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Cancer In Depth: Myelodysplastic Syndrome (MDS)

MDS refers to a group of disorders that affect the bone marrow's ability to produce normal, healthy blood cells. This leads to problems with the immune system, oxygen delivery, and blood clotting.

Bone Marrow Sites in Adults
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Normal Anatomy and the Development of MDS

All blood cells start as stem cells that are formed in the bone marrow. Stem cells can mature into a variety of different blood cell types that have specific functions in the body. These include:

  • Red blood cells—Carry oxygen from the lungs to the organs and cells of the body.
  • Platelets—Stop bleeding by clotting broken blood vessels in a chain of complex chemical reactions.
  • White blood cells—Main line of defense for the body's immune system.

New, healthy cells are developed in the bone marrow to replace old or damaged cells. This ensures there is a consistent number of blood cells in the body. With MDS, there is an excessive amount of stem cells that do not fully mature. The immature stem cells crowd the bone marrow making it difficult for new, healthy cells to develop. Overcrowding also pushes immature blood cells into the bloodstream too early. Immature blood cells are not fully formed enough to be functional. The lower levels of healthy cells lead to a weakened immune system, problems problems with oxygen delivery, or problems controlling bleeding depending on the type of blood cells that are affected.

The instruction for cell growth and cell death exists in the DNA of each cell. Primary MDS is the result of damage to DNA. The damage may be the result of genetics, environmental factors like radiation exposure, changes related to age, or a combination of these factors. Secondary MDS is associated with a history of cancer treatment. Chemo- and radiation therapy can damage the bone marrow and how it functions.

Cancer Cell Growth
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Types of MDS

The World Health Organization (WHO) identifies several types of MDS. Each type has certain characteristics based on how bone marrow or blood cells look under a microscope. They include:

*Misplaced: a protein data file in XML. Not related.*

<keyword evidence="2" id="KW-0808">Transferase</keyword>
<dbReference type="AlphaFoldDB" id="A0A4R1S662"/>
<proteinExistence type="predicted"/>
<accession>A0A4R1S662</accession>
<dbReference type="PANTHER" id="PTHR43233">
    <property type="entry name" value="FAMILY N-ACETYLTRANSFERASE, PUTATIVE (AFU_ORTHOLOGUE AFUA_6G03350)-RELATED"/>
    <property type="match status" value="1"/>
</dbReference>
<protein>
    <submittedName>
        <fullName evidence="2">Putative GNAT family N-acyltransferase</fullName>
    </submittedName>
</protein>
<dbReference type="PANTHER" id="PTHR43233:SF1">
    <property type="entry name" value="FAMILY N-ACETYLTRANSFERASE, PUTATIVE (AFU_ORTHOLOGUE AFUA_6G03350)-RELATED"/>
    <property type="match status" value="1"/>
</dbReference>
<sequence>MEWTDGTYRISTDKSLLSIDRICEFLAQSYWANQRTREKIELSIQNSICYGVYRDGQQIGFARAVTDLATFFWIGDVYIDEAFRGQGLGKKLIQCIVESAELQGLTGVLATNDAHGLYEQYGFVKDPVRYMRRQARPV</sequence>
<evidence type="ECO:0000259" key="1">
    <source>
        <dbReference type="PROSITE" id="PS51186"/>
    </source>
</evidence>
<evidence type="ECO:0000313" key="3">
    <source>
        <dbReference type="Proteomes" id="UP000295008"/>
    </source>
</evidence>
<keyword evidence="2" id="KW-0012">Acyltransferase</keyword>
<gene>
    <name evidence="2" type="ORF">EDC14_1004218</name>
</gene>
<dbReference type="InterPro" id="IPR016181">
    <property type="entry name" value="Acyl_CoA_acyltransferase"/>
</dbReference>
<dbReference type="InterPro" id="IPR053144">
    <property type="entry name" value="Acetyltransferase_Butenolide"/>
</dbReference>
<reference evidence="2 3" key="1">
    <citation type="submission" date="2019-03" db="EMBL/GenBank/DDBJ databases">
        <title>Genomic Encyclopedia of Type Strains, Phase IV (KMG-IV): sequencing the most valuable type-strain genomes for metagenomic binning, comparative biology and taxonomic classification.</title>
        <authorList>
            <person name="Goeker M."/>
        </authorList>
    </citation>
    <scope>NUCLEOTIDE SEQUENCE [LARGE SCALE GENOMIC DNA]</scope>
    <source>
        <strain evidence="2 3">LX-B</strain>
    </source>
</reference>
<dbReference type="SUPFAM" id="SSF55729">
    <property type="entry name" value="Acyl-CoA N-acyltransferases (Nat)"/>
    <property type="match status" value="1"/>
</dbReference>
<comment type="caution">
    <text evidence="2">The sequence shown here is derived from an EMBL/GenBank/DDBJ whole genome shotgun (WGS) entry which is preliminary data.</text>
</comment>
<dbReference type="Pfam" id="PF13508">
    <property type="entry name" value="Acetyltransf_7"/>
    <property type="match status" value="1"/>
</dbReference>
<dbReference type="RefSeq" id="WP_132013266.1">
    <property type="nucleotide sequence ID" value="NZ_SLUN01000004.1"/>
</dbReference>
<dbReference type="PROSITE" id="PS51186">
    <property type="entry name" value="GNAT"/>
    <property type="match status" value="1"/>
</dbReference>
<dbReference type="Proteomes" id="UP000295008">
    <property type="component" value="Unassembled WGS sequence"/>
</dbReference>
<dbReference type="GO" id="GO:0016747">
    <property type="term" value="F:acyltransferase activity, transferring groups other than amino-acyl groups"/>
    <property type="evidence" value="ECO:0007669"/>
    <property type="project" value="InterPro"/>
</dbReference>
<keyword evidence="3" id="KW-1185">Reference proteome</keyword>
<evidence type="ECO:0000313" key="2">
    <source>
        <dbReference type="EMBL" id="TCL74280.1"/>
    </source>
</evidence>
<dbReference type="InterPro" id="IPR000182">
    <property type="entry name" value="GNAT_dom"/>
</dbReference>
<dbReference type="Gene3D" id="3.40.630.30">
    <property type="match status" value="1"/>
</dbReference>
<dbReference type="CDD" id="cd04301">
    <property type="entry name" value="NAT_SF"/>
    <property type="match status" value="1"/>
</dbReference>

• Refractory cytopenia with multilineage dysplasia (RCMD)—This is the most common type of MDS, which is found in nearly half of all cases. RCMD affects at least 2 types of blood cells. In some people, RCMD progresses into acute myeloid leukemia (AML), a disease in which there is an overproduction of a type of white blood cell.
  • Refractory anemia with ringed sideroblasts (RARS)—Characterized by low numbers of red blood cells, and normal numbers of white blood cells and platelets.
  • Refractory cytopenia with unilineage dysplasia (RCUD)—Characterized by low numbers of one type of blood cell, and normal numbers of the other two. This type of MDS generally has the best outcome and rarely progresses to AML.
  • Refractory anemia with excess blasts-1 (RAEB-1)—One or more blood cell types are abnormally low. Some immature blood cells may be present in the bloodstream
  • Refractory anemia with excess blasts-2 (RAEB-2)—Similar to RAEB-1, except the bone marrow is crowded with more immature blood cells.
  • Myelodysplastic syndrome, unclassified (MDS-U)—The characteristics of blood and bone marrow cells do not fit into any other classification. This type is not common.
  • Myelodysplastic syndrome associated with isolated del (5q) abnormality—A specific chromosome in the bone marrow cells is missing. Red blood cell counts are low, but white cell counts are normal. There may be an increased number of platelets.

Revision Information

  • General information about myelodysplastic syndromes. National Cancer Institute website. Available at: Updated August 12, 2015. Accessed June 21, 2016.

  • Myelodysplastic syndrome. EBSCO DynaMed Plus website. Available at: Updated May 16, 2016. Accessed June 21, 2016.

  • Myelodysplastic syndrome. Merck Manual Professional Version website Available at: Updated October 2014. Accessed June 21, 2016.

  • Myelodysplastic syndromes. American Cancer Society website. Available at: Accessed June 21, 2016.

  • Understanding myelodysplastic syndromes (MDS). MDS Foundation website. Available at: Accessed June 21, 2016.